The surgical procedure was carried out based on the method modified from Khajuria, Razdan and Mahapatra, (2012). Before the surgery was carried out, the weight of each animal were measured using a digital balance. Then, the animals were anesthetized under ketamine/xylazine anesthesia, intraperitoneally. The anesthetized animal was placed on its dorsal surface before the fur on its abdomen was removed by using an electronic animal hair trimmer. The area for surgery was thoroughly cleaned with 70% ethanol, followed by prepping with iodine. A small peritoneal incision of about 1.0-1.5 cm was made transversely with a surgical scalpel blade no. 11, right on the middle part of the abdomen. After the peritoneal cavity was accessed, the adipose tissue was pulled away until the right uterine tube and ovary was exposed. Ligation was done at the distal uterine horn before complete removal of the ovary. The same procedure was then repeated for the left uterine tube and left ovary. The uterine horn was carefully inserted back into the peritoneal cavity after the removal of the ovaries. The two layers of the wound which consist of muscle and skin were sutured with one absorbable suture (Ethicon chromic sutures 3/0, Johnson & Johnson Ltd.) and the skin were sutured with one non-absorbable suture (Ethicon mersilk sutures-3/0, Johnson & Johnson Ltd). Iodine was applied to the skin for disinfection for 3 respective days. Meloxicam (0.3 mg/kg) were given to the rats for 5 respective days postoperatively for pain relief.

3.1.5 Treatments
The experiment was designed with four experimentation groups whereby the sexually naïve Sprague Dawley male rats were randomly divided into four groups of six animals each (refer Appendix B). Group I was the control group administered vehicle only. Meanwhile, group II, III, and IV were treatment groups receiving 100 mg/kg, 200mg/kg and 500 mg/kg MPAE respectively. The animals were treated continuously for 28 days (4 weeks) and were subjected to sexual behavior analysis on day 63 of treatment. Female animals of the same strain were prepared for experimentation by first being ovariectomized under ketamine/xylazine anesthesia and brought into estrous by sequential subcutaneous injections of 0.125 mg kg-1 estradiol benzoate and 1.25 mg kg -1 of progesterone, 48 and 4 hours before the copulatory studies, respectively. Then they were used as a stimulus for evaluation of sexual behavior.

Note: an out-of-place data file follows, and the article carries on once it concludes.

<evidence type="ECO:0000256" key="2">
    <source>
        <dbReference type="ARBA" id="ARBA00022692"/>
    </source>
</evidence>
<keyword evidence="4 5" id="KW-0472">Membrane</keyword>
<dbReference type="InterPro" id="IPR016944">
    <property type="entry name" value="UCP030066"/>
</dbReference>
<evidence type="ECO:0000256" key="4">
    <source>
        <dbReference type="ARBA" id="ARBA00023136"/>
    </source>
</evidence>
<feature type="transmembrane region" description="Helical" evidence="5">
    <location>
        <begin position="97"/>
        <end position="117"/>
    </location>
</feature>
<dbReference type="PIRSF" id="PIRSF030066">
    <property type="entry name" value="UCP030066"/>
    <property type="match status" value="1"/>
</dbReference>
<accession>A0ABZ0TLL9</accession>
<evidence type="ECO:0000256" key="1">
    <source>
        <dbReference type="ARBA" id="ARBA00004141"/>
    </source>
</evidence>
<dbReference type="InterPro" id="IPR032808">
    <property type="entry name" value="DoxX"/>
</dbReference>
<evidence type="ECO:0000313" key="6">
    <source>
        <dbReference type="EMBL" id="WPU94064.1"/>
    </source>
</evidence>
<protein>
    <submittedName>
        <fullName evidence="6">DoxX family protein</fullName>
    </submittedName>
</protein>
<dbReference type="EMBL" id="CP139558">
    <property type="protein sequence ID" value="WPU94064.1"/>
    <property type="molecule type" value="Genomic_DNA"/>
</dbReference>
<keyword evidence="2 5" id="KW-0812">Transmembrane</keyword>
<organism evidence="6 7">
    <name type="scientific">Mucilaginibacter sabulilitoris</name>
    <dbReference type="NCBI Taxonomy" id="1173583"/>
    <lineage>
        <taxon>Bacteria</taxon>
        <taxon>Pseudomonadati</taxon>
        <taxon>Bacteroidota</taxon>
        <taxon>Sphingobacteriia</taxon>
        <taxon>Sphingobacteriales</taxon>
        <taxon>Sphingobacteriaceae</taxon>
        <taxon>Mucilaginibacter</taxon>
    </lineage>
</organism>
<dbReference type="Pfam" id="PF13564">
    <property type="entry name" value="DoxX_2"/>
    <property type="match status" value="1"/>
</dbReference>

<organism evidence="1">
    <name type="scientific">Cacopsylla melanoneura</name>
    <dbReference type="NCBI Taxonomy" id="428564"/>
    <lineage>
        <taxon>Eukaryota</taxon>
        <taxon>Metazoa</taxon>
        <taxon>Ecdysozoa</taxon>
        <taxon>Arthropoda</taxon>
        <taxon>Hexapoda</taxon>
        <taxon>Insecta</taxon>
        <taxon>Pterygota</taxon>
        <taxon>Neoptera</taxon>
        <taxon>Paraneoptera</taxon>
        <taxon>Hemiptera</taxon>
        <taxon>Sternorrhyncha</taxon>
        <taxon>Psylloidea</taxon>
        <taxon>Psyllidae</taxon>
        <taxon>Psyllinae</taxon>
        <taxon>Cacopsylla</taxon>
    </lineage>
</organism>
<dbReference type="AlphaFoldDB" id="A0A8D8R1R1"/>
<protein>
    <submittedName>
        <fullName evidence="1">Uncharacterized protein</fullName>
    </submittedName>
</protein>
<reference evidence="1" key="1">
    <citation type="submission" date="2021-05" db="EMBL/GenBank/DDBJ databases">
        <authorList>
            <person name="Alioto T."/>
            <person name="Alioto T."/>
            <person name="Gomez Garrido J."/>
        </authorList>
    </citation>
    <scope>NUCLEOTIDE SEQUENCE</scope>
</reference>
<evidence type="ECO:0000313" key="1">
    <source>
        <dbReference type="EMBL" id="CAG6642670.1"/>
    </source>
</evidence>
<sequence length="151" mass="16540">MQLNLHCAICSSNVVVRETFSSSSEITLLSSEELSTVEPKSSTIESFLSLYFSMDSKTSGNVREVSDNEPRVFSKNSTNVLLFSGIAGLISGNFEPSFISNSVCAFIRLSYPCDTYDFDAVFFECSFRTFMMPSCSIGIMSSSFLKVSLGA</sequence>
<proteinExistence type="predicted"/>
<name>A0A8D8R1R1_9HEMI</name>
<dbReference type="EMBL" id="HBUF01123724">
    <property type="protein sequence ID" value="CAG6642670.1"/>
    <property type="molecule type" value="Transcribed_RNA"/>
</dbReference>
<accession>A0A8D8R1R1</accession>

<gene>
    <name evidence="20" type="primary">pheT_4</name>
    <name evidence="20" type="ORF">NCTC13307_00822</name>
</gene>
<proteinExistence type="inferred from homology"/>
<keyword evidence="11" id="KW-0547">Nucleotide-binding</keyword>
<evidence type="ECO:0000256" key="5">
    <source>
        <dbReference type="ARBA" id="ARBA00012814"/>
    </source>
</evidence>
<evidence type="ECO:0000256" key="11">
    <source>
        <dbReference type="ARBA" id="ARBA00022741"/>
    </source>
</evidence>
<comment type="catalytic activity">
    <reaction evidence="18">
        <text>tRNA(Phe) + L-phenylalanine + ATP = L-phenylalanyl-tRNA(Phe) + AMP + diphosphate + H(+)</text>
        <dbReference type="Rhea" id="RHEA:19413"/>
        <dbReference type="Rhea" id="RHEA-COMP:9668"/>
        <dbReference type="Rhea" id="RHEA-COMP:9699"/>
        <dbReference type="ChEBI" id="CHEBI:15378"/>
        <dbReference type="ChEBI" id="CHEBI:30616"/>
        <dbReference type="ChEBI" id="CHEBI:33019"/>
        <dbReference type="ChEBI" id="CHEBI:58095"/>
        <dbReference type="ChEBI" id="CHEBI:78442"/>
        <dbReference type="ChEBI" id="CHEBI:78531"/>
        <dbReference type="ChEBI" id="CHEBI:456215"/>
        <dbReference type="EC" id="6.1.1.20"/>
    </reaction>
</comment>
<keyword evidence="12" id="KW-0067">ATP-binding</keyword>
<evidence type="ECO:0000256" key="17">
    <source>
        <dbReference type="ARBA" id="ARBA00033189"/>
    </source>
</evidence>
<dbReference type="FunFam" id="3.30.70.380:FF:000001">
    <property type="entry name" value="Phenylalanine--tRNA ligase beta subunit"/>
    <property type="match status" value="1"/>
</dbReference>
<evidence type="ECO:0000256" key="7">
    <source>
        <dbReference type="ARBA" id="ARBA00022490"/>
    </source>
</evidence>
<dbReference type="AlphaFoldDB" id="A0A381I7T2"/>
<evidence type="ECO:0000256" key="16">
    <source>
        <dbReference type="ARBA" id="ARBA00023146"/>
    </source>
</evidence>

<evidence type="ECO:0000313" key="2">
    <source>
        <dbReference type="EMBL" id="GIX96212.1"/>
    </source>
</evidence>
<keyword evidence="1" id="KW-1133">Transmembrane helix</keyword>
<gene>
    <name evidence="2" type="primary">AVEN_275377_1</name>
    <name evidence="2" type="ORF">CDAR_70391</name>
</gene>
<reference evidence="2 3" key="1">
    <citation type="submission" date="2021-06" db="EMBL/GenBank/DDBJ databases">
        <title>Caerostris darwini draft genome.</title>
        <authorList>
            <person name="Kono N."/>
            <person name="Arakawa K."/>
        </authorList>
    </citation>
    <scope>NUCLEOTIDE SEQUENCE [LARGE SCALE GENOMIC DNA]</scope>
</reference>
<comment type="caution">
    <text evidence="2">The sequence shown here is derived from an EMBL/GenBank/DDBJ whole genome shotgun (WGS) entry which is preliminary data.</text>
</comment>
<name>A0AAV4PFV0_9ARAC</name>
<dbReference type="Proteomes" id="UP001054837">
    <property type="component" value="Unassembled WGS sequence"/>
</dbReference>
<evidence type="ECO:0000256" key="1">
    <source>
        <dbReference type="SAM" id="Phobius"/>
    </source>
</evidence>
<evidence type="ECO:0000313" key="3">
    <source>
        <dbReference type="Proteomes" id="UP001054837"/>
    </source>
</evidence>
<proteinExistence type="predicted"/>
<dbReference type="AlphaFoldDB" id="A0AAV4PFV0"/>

3.1.6 Cage-side observations
The rats were observed individually and special attention was given to the treatment groups. The cage-side observations for their physiological and behavioural changes and mortality pattern assessments were performed daily throughout the study period. The cage-side observations included the evaluation of the following: changes in skin, fur, and eyes; respiratory effects; autonomic effects, including salivation, diarrhea, and urination; central nervous system effects, including tremors and convulsions (Kumarnsit et al., 2006; Demma et al., 2006; Mukinda and Syce, 2007; Obici et al., 2008).

3.2 Toxicity